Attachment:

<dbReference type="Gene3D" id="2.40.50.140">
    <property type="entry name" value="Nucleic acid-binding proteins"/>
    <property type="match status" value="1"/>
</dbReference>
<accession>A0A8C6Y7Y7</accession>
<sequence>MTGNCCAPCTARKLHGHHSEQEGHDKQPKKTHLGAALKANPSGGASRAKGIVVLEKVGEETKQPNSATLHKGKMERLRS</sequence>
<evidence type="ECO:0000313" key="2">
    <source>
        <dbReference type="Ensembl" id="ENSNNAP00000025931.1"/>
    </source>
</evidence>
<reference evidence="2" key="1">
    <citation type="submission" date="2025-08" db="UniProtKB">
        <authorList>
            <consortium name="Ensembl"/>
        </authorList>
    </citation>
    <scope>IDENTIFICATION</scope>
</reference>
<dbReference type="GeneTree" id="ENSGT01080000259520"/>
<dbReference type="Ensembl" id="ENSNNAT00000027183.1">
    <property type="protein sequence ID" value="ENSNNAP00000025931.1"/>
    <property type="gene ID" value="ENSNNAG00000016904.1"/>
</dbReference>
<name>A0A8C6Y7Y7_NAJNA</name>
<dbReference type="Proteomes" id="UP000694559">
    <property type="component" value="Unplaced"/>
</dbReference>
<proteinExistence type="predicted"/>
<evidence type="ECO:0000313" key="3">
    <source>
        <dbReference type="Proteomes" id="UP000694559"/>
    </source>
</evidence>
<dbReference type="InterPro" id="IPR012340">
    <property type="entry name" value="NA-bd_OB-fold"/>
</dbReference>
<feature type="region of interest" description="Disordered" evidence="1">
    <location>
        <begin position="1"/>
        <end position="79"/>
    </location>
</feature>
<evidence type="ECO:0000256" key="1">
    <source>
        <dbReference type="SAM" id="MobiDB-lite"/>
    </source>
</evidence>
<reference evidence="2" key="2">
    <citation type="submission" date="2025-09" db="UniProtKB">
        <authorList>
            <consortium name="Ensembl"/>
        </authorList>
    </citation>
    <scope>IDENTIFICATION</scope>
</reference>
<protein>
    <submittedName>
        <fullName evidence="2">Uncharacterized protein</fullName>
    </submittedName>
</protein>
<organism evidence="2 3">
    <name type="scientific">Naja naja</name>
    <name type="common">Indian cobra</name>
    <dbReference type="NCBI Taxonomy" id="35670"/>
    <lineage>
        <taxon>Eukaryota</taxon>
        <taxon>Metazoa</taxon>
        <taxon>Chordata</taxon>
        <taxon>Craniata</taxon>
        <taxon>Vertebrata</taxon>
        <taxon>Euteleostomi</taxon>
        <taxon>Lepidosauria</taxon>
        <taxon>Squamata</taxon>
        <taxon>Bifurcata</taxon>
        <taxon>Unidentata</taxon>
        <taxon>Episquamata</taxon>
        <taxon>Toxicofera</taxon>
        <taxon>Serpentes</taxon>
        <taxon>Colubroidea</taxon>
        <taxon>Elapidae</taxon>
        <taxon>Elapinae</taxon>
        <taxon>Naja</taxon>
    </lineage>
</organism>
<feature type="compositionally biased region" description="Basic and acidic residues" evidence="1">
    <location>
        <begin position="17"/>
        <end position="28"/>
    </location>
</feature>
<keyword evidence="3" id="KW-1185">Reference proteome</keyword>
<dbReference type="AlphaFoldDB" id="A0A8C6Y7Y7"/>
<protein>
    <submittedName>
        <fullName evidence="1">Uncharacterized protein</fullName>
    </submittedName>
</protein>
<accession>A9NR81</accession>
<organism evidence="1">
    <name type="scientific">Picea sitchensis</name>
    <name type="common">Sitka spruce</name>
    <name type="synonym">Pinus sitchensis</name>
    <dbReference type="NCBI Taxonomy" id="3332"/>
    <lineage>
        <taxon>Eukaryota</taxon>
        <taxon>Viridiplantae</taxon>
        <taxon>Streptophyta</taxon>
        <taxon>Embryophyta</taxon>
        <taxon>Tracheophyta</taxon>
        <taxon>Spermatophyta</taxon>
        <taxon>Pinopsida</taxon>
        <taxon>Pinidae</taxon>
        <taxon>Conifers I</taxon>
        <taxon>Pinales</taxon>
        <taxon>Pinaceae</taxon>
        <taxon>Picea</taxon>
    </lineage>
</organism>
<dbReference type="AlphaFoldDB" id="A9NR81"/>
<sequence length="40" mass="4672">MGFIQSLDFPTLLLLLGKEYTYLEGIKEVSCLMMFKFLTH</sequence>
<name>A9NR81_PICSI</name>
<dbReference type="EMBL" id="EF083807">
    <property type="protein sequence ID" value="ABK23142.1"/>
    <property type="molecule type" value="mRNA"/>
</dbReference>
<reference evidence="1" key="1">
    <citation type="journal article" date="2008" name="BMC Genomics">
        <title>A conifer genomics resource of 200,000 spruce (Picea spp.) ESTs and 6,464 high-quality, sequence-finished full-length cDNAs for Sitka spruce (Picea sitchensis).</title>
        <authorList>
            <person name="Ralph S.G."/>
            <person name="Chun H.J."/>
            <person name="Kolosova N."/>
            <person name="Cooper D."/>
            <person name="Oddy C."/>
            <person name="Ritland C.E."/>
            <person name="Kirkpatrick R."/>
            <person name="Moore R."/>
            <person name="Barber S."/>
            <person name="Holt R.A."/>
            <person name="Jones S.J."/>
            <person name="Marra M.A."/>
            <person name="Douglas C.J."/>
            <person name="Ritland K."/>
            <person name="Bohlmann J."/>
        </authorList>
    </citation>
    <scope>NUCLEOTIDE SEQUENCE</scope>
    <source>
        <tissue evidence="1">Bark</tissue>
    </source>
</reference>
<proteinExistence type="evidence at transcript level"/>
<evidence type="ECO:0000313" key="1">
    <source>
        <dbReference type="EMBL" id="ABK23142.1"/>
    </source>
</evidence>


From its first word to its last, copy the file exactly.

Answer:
<dbReference type="Gene3D" id="2.40.50.140">
    <property type="entry name" value="Nucleic acid-binding proteins"/>
    <property type="match status" value="1"/>
</dbReference>
<accession>A0A8C6Y7Y7</accession>
<sequence>MTGNCCAPCTARKLHGHHSEQEGHDKQPKKTHLGAALKANPSGGASRAKGIVVLEKVGEETKQPNSATLHKGKMERLRS</sequence>
<evidence type="ECO:0000313" key="2">
    <source>
        <dbReference type="Ensembl" id="ENSNNAP00000025931.1"/>
    </source>
</evidence>
<reference evidence="2" key="1">
    <citation type="submission" date="2025-08" db="UniProtKB">
        <authorList>
            <consortium name="Ensembl"/>
        </authorList>
    </citation>
    <scope>IDENTIFICATION</scope>
</reference>
<dbReference type="GeneTree" id="ENSGT01080000259520"/>
<dbReference type="Ensembl" id="ENSNNAT00000027183.1">
    <property type="protein sequence ID" value="ENSNNAP00000025931.1"/>
    <property type="gene ID" value="ENSNNAG00000016904.1"/>
</dbReference>
<name>A0A8C6Y7Y7_NAJNA</name>
<dbReference type="Proteomes" id="UP000694559">
    <property type="component" value="Unplaced"/>
</dbReference>
<proteinExistence type="predicted"/>
<evidence type="ECO:0000313" key="3">
    <source>
        <dbReference type="Proteomes" id="UP000694559"/>
    </source>
</evidence>
<dbReference type="InterPro" id="IPR012340">
    <property type="entry name" value="NA-bd_OB-fold"/>
</dbReference>
<feature type="region of interest" description="Disordered" evidence="1">
    <location>
        <begin position="1"/>
        <end position="79"/>
    </location>
</feature>
<evidence type="ECO:0000256" key="1">
    <source>
        <dbReference type="SAM" id="MobiDB-lite"/>
    </source>
</evidence>
<reference evidence="2" key="2">
    <citation type="submission" date="2025-09" db="UniProtKB">
        <authorList>
            <consortium name="Ensembl"/>
        </authorList>
    </citation>
    <scope>IDENTIFICATION</scope>
</reference>
<protein>
    <submittedName>
        <fullName evidence="2">Uncharacterized protein</fullName>
    </submittedName>
</protein>
<organism evidence="2 3">
    <name type="scientific">Naja naja</name>
    <name type="common">Indian cobra</name>
    <dbReference type="NCBI Taxonomy" id="35670"/>
    <lineage>
        <taxon>Eukaryota</taxon>
        <taxon>Metazoa</taxon>
        <taxon>Chordata</taxon>
        <taxon>Craniata</taxon>
        <taxon>Vertebrata</taxon>
        <taxon>Euteleostomi</taxon>
        <taxon>Lepidosauria</taxon>
        <taxon>Squamata</taxon>
        <taxon>Bifurcata</taxon>
        <taxon>Unidentata</taxon>
        <taxon>Episquamata</taxon>
        <taxon>Toxicofera</taxon>
        <taxon>Serpentes</taxon>
        <taxon>Colubroidea</taxon>
        <taxon>Elapidae</taxon>
        <taxon>Elapinae</taxon>
        <taxon>Naja</taxon>
    </lineage>
</organism>
<feature type="compositionally biased region" description="Basic and acidic residues" evidence="1">
    <location>
        <begin position="17"/>
        <end position="28"/>
    </location>
</feature>
<keyword evidence="3" id="KW-1185">Reference proteome</keyword>
<dbReference type="AlphaFoldDB" id="A0A8C6Y7Y7"/>
<protein>
    <submittedName>
        <fullName evidence="1">Uncharacterized protein</fullName>
    </submittedName>
</protein>
<accession>A9NR81</accession>
<organism evidence="1">
    <name type="scientific">Picea sitchensis</name>
    <name type="common">Sitka spruce</name>
    <name type="synonym">Pinus sitchensis</name>
    <dbReference type="NCBI Taxonomy" id="3332"/>
    <lineage>
        <taxon>Eukaryota</taxon>
        <taxon>Viridiplantae</taxon>
        <taxon>Streptophyta</taxon>
        <taxon>Embryophyta</taxon>
        <taxon>Tracheophyta</taxon>
        <taxon>Spermatophyta</taxon>
        <taxon>Pinopsida</taxon>
        <taxon>Pinidae</taxon>
        <taxon>Conifers I</taxon>
        <taxon>Pinales</taxon>
        <taxon>Pinaceae</taxon>
        <taxon>Picea</taxon>
    </lineage>
</organism>
<dbReference type="AlphaFoldDB" id="A9NR81"/>
<sequence length="40" mass="4672">MGFIQSLDFPTLLLLLGKEYTYLEGIKEVSCLMMFKFLTH</sequence>
<name>A9NR81_PICSI</name>
<dbReference type="EMBL" id="EF083807">
    <property type="protein sequence ID" value="ABK23142.1"/>
    <property type="molecule type" value="mRNA"/>
</dbReference>
<reference evidence="1" key="1">
    <citation type="journal article" date="2008" name="BMC Genomics">
        <title>A conifer genomics resource of 200,000 spruce (Picea spp.) ESTs and 6,464 high-quality, sequence-finished full-length cDNAs for Sitka spruce (Picea sitchensis).</title>
        <authorList>
            <person name="Ralph S.G."/>
            <person name="Chun H.J."/>
            <person name="Kolosova N."/>
            <person name="Cooper D."/>
            <person name="Oddy C."/>
            <person name="Ritland C.E."/>
            <person name="Kirkpatrick R."/>
            <person name="Moore R."/>
            <person name="Barber S."/>
            <person name="Holt R.A."/>
            <person name="Jones S.J."/>
            <person name="Marra M.A."/>
            <person name="Douglas C.J."/>
            <person name="Ritland K."/>
            <person name="Bohlmann J."/>
        </authorList>
    </citation>
    <scope>NUCLEOTIDE SEQUENCE</scope>
    <source>
        <tissue evidence="1">Bark</tissue>
    </source>
</reference>
<proteinExistence type="evidence at transcript level"/>
<evidence type="ECO:0000313" key="1">
    <source>
        <dbReference type="EMBL" id="ABK23142.1"/>
    </source>
</evidence>